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What are the positions on a minimum wage?
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The minimum wage increases worker productivity

Workers that receive a legally guaranteed minimum wage are more productive than those that don't.
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Workers who are not worried about making ends meet each month are more productive. A higher minimum wage also means workers have more money to invest in their education, further increasing productivity.

The Argument

Financial stress and worry cause a decline in productivity. Workers worried about making ends meet take more sick days as mental health takes its toll on physical health. Therefore, a guaranteed minimum wage that provides workers with a livable wage will increase productivity in the workplace. [1] Additionally, putting more money in people’s pockets allows them to spend more on education and professional development. Workers with more disposable income are more likely to pursue higher education and learn new skills, further increasing workplace productivity and improving the quality of the labour pool.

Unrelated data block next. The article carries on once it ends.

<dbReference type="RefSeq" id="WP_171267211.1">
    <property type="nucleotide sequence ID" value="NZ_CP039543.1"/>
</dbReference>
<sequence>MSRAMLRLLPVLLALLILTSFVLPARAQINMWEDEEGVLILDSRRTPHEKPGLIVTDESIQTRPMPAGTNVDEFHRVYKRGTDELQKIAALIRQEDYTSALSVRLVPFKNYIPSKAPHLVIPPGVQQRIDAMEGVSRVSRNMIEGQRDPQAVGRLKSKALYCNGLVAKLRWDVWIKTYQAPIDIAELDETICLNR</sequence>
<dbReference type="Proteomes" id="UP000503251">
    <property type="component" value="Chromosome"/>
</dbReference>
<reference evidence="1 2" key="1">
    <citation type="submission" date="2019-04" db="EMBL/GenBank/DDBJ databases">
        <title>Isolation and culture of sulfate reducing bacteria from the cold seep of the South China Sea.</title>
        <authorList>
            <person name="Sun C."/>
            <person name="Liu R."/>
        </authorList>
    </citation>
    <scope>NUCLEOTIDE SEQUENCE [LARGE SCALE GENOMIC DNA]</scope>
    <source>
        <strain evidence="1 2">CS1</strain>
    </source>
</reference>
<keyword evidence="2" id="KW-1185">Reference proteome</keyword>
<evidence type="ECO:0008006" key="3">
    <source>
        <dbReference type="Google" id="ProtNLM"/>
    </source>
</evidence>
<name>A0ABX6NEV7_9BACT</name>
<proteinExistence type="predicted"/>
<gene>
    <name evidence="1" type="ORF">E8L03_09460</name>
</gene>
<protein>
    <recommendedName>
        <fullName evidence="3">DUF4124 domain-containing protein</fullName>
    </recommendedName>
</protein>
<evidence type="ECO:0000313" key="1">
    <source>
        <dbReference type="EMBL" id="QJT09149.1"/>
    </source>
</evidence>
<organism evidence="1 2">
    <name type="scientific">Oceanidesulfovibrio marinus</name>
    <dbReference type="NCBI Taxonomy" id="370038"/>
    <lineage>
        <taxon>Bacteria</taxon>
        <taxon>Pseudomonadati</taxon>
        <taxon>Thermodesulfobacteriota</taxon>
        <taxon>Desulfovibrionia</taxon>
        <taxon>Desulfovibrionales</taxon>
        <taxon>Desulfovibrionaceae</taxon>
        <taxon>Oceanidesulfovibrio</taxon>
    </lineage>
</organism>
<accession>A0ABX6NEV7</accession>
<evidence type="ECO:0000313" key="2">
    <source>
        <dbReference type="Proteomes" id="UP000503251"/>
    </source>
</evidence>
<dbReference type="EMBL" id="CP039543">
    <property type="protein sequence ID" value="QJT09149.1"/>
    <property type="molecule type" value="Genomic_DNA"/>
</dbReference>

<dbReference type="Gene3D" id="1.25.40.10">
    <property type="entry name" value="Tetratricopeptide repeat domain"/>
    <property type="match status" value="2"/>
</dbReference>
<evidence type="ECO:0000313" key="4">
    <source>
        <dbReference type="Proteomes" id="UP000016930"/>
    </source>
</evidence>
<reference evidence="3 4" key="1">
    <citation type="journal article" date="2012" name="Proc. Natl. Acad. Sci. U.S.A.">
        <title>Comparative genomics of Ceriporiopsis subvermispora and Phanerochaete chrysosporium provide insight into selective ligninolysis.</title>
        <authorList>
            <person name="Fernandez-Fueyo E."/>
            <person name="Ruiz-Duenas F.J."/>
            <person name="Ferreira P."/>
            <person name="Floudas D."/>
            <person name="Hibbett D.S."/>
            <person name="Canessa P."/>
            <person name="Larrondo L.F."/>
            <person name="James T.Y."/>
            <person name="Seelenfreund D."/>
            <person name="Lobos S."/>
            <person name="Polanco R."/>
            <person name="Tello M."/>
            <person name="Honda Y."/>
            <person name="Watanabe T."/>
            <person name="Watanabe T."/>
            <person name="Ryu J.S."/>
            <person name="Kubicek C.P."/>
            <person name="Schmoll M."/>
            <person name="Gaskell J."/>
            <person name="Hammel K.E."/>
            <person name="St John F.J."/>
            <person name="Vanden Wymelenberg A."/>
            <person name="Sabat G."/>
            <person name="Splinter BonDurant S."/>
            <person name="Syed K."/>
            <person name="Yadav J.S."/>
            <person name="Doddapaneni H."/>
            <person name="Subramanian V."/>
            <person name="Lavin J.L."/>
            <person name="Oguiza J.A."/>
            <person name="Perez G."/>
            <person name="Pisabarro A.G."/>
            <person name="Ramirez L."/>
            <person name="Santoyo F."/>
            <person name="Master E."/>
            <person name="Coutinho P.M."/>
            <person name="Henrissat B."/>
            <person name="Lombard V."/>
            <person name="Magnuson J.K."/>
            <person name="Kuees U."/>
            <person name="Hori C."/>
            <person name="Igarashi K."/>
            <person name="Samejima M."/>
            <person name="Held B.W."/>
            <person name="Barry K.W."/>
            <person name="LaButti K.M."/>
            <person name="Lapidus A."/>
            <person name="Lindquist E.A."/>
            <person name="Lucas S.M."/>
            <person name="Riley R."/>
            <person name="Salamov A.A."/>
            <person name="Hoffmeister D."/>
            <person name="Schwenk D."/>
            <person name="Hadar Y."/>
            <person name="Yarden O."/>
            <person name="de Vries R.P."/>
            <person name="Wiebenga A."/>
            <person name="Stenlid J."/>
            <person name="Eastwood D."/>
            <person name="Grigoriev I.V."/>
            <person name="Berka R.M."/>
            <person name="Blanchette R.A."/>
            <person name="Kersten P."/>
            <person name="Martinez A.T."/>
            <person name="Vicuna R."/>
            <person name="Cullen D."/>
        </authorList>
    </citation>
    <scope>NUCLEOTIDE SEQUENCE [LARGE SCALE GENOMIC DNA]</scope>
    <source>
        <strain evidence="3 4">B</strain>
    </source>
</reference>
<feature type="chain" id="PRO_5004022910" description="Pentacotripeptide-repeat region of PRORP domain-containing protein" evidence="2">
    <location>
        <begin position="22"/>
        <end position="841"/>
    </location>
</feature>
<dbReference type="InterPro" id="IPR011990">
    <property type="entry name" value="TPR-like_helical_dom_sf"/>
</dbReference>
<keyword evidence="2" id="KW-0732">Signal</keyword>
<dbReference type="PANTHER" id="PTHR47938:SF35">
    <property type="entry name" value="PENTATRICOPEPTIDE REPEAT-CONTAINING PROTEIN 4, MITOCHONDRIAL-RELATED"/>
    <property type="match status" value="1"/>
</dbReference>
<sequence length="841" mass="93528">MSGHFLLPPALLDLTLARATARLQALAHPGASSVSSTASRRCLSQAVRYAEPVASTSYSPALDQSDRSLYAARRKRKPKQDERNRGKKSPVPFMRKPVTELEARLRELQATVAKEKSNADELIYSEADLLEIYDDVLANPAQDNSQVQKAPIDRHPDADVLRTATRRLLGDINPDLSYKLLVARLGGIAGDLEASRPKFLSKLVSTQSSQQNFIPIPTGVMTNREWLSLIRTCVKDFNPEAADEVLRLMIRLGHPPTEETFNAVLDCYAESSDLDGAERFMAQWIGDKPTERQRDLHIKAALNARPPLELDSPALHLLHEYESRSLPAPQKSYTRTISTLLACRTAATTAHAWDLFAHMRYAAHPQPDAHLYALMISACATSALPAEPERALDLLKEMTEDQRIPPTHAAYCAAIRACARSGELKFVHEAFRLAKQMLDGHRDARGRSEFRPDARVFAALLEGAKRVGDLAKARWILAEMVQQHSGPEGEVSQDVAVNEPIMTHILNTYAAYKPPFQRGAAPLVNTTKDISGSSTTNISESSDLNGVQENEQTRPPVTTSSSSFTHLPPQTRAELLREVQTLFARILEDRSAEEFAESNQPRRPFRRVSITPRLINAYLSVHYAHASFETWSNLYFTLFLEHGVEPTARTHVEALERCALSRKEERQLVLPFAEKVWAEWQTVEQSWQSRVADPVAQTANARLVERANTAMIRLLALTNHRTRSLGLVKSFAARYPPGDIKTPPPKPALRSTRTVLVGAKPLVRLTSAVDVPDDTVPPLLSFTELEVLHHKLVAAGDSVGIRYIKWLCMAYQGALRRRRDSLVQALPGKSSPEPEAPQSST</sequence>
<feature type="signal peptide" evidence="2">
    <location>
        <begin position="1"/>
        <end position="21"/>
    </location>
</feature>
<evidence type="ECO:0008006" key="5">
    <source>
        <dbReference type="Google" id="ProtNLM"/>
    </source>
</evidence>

Counter arguments

This increased productivity comes at an increased cost. The cost/benefit analysis of the introduction of a minimum wage will vary for each individual business. Labour-intensive businesses will be severely penalized. Many labour-intensive businesses would not do better from paying workers a higher salary for increased productivity. For these businesses, they may find more benefits in accepting lower productivity levels in exchange for a lower wage bill.


Increased productivity levels are good for businesses.


[P1] Financial stress leads to reduced worker productivity. [P2] Reduced worker productivity is bad for businesses. [P3] A minimum wage reduces financial stress. [P4] Therefore, a minimum wage increases worker productivity. [P5] Therefore, a minimum wage is good for businesses.

Rejecting the premises

[Rejecting P5] Some businesses may prefer to accept reduced productivity in exchange for a lower wage bill.


This page was last edited on Sunday, 24 May 2020 at 17:58 UTC

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